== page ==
When I stepped onto the plane from the jetway in Portland, flying for the first time since Sept 11, I felt a little "twinge" of apprehension. It was only momentary, and soon passed. But for me, who travels by air all the time, this was very much out of the ordinary. Other passengers admitted to the same feeling.
The planes were all half empty. Numbers of scheduled flights are still way below what they were before September 11. My upgrades went through without any problems as a result. I also had plenty of time to talk to the stewardesses. To a person they were unsettled and nervous. One was being laid off in the staffing and flight reductions. Two were planning a career change - they didn't see themselves in a long term career in aviation. One had had some bad experiences right after the FAA allowed planes to fly again. She had six middle-eastern looking passengers, seated two by two by two in coach. As soon as the plane lifted off the ground, two of them immediately stood up. She was expecting the worst - it turned out that they were just as nervous as she was, and were not a threat. Her nerves, however, were jangled.
My flights going out and coming home were on time, everything went smoothly, and except for a tense atmosphere that was almost palpable, there were no problems. Most travelers, like myself, will adapt to the changes. However there are people who rarely fly, or who don't like to fly. For them the delays at checkin and the other hassles, as well as being generally nervous anyway, will probably mean that they won't be flying anytime soon. That is going to hurt the airline industry and the economy, and in a sense will be a victory for the terrorists.
A New World for All of Us
Have our lives changed? Yes, and they will be changed for a long time. America has had a rude awakening to the reality that much of the rest of the world has come to know. It will never be the same again.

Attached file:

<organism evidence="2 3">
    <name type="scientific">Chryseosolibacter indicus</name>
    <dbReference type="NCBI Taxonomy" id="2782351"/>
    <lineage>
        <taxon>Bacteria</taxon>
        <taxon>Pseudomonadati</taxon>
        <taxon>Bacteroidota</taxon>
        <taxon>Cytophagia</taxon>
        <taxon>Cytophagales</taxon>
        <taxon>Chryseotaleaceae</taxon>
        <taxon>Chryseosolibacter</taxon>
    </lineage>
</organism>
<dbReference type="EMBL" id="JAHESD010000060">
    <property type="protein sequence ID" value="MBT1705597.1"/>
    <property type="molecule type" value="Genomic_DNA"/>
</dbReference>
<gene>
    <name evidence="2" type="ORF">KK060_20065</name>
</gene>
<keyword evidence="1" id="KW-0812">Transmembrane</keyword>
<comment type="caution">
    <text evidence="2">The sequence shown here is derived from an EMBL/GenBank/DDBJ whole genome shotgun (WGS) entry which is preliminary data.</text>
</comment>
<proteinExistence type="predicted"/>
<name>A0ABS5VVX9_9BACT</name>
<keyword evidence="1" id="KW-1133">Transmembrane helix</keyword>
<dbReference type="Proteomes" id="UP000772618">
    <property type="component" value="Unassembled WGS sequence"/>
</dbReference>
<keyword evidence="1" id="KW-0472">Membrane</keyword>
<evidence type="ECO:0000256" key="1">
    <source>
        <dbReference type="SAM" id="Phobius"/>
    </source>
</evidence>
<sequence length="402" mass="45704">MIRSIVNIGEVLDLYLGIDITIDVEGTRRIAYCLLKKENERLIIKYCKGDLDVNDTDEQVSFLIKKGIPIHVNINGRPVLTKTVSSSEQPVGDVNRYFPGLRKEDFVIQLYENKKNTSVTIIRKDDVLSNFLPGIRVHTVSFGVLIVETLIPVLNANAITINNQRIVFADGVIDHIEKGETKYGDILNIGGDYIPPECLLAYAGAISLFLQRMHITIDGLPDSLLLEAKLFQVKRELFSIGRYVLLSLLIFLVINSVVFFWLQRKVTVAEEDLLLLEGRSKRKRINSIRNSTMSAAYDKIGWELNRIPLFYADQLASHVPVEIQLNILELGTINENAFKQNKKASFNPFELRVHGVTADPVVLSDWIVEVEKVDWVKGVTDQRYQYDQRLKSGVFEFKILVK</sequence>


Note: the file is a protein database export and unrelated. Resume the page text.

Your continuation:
Our minister preached a sermon on our responsibilities to the poor and homeless on Sunday. She pointed out that America has contributed $500 million in only two weeks to the disaster victims - a huge outpouring of support that shows how deeply we, as a country, have been touched. And our capacity for giving. But does it take a tragedy like this to remind us that we are all our brothers' keepers, that we have a duty to help others in need? I hope that this whole affair opens our eyes a little, that we are part of a world community and not an isolated island unto ourselves.
Being the strongest and richest country in the world carries with it certain responsibilities. While we should not be deluded to think that we could be the world's policeman, as a nation we have a moral obligation to bring to task those who were responsible for the tragedy.
America is also a nation of caring, supportive, and charitable people. As sad as these events were, they have forced us to think beyond ourselves. Our leaders need to examine why terrorism exists at all as a means of furthering a twisted goal in the name of God. Perhaps the events of September 11 will all help in that process.
No, I will not forget September 11 and what I was doing when our world was turned upside down.
Photo of Firefighters raising the flag at Ground Zero compliments of People Magazine Weekly, September 24, 2001 issue. Photograph by Lori Grinker/Contact Press.
Photo of Ground Zero used with permission of Steve Spak, New York Fire Fighter UFA Local 94.
"The Bravest", by Tom Paxton, Copyright © 2001 Pax Music - words used with permission. Audio clip copied from the 10/13/01 Prairie Home Companion show, as sung by Garrison Kieler.
Last updated June 7, 2005
Copyright © 2001, 2005, Allen Crabtree
Copyright © 2001, 2005, Allen Crabtree